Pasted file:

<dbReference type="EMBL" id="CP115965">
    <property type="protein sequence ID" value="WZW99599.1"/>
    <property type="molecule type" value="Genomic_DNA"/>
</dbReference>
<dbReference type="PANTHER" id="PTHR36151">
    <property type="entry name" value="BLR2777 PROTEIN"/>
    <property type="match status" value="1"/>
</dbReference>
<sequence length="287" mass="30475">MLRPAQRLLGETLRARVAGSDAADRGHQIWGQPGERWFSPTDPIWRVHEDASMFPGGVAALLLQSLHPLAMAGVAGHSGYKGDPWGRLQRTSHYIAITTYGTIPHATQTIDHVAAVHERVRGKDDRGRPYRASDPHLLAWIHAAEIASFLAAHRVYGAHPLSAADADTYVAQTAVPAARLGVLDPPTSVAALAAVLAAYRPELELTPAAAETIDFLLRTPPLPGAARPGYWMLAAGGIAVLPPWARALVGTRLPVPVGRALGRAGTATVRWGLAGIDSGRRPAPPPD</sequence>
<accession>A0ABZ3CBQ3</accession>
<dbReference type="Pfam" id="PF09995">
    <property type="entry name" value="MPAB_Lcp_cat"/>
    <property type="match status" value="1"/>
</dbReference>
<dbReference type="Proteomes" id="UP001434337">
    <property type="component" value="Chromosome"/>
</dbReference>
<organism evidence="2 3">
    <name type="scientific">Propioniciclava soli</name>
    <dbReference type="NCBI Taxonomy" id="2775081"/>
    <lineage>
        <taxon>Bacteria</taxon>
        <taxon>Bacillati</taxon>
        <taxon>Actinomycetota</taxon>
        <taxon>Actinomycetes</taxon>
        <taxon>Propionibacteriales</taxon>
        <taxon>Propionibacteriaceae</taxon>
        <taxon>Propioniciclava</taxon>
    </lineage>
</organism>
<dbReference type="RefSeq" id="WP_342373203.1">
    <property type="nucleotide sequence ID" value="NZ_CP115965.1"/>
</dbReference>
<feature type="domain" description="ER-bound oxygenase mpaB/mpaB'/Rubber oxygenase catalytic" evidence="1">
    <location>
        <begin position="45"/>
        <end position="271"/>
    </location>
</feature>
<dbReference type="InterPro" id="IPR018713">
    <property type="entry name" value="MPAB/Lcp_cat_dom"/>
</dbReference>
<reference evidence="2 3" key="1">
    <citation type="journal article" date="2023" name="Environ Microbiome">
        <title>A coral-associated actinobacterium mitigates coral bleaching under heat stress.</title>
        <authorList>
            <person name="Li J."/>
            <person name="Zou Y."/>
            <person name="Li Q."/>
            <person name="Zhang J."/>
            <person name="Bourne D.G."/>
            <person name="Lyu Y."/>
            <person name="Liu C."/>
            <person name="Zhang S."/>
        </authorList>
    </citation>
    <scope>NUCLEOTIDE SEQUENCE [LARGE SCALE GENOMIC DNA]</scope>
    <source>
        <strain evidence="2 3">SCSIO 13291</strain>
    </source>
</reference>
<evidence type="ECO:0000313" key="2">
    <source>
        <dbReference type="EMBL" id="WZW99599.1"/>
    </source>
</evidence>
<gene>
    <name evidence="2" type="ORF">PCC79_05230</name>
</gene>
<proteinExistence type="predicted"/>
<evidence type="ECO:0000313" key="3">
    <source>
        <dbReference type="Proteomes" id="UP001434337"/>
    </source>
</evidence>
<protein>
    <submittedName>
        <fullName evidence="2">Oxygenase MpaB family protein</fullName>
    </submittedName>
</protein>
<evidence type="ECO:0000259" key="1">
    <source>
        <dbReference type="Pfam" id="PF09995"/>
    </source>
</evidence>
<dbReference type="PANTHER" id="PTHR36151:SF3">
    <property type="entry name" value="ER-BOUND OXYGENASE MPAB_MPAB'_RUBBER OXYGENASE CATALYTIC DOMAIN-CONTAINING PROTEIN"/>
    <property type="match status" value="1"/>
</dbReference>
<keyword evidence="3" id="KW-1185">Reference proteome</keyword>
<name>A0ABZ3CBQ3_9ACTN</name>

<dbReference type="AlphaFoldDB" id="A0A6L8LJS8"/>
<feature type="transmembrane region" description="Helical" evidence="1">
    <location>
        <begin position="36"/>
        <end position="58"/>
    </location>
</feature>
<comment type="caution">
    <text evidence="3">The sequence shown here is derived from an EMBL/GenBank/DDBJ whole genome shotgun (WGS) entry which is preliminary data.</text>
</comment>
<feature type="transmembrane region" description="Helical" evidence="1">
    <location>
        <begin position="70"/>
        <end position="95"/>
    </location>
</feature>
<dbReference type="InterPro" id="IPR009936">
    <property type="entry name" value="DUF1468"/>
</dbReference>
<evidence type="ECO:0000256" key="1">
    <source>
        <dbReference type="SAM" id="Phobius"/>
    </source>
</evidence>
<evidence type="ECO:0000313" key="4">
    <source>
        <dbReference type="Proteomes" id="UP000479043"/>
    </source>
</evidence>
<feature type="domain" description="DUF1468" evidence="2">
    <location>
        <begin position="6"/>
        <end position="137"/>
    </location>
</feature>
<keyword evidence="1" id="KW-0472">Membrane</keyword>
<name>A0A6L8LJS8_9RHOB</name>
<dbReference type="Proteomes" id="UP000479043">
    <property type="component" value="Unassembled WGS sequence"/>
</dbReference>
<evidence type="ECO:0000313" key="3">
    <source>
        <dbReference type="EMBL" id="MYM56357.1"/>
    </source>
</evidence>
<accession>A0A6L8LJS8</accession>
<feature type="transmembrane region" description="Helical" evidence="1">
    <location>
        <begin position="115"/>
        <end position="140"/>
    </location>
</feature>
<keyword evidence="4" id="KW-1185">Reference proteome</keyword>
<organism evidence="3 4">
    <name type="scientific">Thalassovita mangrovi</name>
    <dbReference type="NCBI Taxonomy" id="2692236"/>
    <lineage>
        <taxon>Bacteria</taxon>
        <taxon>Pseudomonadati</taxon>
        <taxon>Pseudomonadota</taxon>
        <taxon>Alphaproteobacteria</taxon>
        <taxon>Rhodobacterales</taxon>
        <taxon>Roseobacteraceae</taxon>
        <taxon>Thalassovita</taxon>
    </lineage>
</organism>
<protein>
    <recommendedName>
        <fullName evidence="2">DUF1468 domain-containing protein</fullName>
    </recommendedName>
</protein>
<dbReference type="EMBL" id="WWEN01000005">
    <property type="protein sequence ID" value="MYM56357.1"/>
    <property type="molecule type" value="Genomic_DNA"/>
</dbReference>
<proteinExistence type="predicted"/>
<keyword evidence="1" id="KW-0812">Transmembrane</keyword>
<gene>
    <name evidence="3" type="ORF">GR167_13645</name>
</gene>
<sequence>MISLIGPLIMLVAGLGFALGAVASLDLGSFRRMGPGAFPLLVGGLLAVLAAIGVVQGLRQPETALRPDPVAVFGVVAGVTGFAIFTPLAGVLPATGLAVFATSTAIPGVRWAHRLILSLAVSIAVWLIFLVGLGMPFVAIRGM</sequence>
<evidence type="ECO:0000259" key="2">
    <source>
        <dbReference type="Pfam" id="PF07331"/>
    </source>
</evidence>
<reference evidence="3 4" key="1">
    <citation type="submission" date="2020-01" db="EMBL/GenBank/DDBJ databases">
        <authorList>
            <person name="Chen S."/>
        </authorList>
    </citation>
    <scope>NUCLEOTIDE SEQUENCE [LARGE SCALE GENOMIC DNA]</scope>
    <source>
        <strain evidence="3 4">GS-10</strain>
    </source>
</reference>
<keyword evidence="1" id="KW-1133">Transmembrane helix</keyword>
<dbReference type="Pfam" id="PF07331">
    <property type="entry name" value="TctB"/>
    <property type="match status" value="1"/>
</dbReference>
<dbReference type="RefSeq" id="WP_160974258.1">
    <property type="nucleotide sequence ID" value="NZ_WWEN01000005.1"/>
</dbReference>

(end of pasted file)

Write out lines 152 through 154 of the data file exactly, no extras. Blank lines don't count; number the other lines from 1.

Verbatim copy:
        <taxon>Alphaproteobacteria</taxon>
        <taxon>Rhodobacterales</taxon>
        <taxon>Roseobacteraceae</taxon>